Día del Peatón: When Pedestrians Power the Streets of Cochabamba

Día del Peatón - Pedestrian Day in Cochabamba

One Sunday every four months Cochabamba celebrates “Pedestrian Day,” a surreal phenomenon when all streets in the city are closed to motor traffic (except emergency vehicles) and residents take to the streets en masse. Side streets remain tranquil and quiet, with dogs sleeping on the pavement and the only sounds are children playing soccer on fresh asphalt fields.

Major thoroughfares are filled with dance groups, live music, children’s’ rides and of course a huge variety of food. Families and friends gather, grab bicycles and head to the fume-free streets for a day of healthy fun in this fair city.

The strangely deserted streets of Cochabamba beneath its iconic Cristo de la Concordia
The strangely deserted streets of Cochabamba beneath its iconic Jesús Cristo

The Día del Peatón holiday started in thirteen years ago in response to the choked streets of Cochabamba and to raise consciousness about fossil fuel pollution in this especially congested city.

From the start it was a huge success and something residents now look forward to and genuinely enjoy.  Today an estimated 300,000 citizens, young and old, fill the city’s streets.  A study this year determined that contamination levels are 80% lower on Día del Peatón, reason indeed to leave the house and breathe in some much cleaner air.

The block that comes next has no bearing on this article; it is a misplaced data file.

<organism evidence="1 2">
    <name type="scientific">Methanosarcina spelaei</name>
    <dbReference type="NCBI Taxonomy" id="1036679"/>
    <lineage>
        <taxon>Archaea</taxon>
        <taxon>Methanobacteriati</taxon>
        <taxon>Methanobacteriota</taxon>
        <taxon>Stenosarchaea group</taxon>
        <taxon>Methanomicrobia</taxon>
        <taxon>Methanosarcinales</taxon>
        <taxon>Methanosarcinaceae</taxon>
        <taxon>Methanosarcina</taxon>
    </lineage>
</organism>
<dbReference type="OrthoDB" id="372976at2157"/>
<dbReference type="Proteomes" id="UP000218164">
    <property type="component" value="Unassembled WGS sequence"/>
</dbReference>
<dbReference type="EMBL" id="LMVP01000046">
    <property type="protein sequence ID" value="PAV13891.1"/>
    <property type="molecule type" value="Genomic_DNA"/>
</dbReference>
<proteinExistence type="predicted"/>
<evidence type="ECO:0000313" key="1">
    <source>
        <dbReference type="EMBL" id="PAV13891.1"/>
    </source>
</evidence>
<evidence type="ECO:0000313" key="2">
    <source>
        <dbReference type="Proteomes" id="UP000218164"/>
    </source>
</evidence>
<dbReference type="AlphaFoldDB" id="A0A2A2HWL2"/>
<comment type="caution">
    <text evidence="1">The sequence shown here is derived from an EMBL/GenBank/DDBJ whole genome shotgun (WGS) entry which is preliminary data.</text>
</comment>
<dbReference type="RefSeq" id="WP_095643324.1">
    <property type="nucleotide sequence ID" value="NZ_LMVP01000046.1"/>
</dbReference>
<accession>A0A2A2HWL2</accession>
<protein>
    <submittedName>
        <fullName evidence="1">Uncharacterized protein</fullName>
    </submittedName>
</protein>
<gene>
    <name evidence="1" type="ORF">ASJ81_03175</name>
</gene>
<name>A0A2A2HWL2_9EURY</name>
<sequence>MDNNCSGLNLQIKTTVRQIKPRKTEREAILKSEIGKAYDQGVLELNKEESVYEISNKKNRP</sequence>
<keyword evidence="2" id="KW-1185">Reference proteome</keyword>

Bicyclists aren't the only traffic on Pedestrian Day, even a pony and young rider gets in on the action!
Bicyclists aren’t the only Pedestrian Day traffic, even ponies get in on the action!

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Desperately Seeking Lo Nuevo – Alternative Mexico City

Coche VW, México DF

I have been fortunate to pass through Mexico City many times over the past decade.  It is an exhilarating city: lively, approachable and full of vitality.  Its wonders abound:

  • the awe-inspiring pyramids at Teotihuacán with foundations greater in size than those at Giza in Egypt
  • the world-class Anthropological Museum with a stunning displays of Mexican culture through the ages
  • the expansive zócalo flanked by the teetering cathedral, the foundation of the Aztec templo mayor, and the National Palace with Diego Rivera’s masterpiece mural of Mexico’s history
  • the irresistible Plaza Garibaldi with hundreds of mariachi bands serenading the locals
  • quaint Coyacán featuring Trotsky’s home (replete with fortified walls still with bullet holes) and Diego and Frida’s “blue house” studio
  • dining in the centro histórico at establishments such as Café Tacuba with superb Mexican food and atmosphere
  • strolling with the locals on a Sunday in Chapultapec Park, eating ice cream and enjoying the sights, sounds, and smells of a day of leisure
  • the illustrious Casa Museo Dolores Olmedo with exceptional modern art and extensive grounds roving with peacocks and the curious Xoloitzcuintle dogs, a pre-Hispanic canine
  • the many markets, especially La Merced covering 16 square blocks with its own subway stop at its center

The list goes on and on. During each visit I saw and experienced new things, but this time I was eager to do something different in the city.  Find the “alternative” Mexico City, or at least something new to me.  So in the 2.5 days I spent in Mexico City before returning to the United States I found the following “new” things that were well worth checking out.

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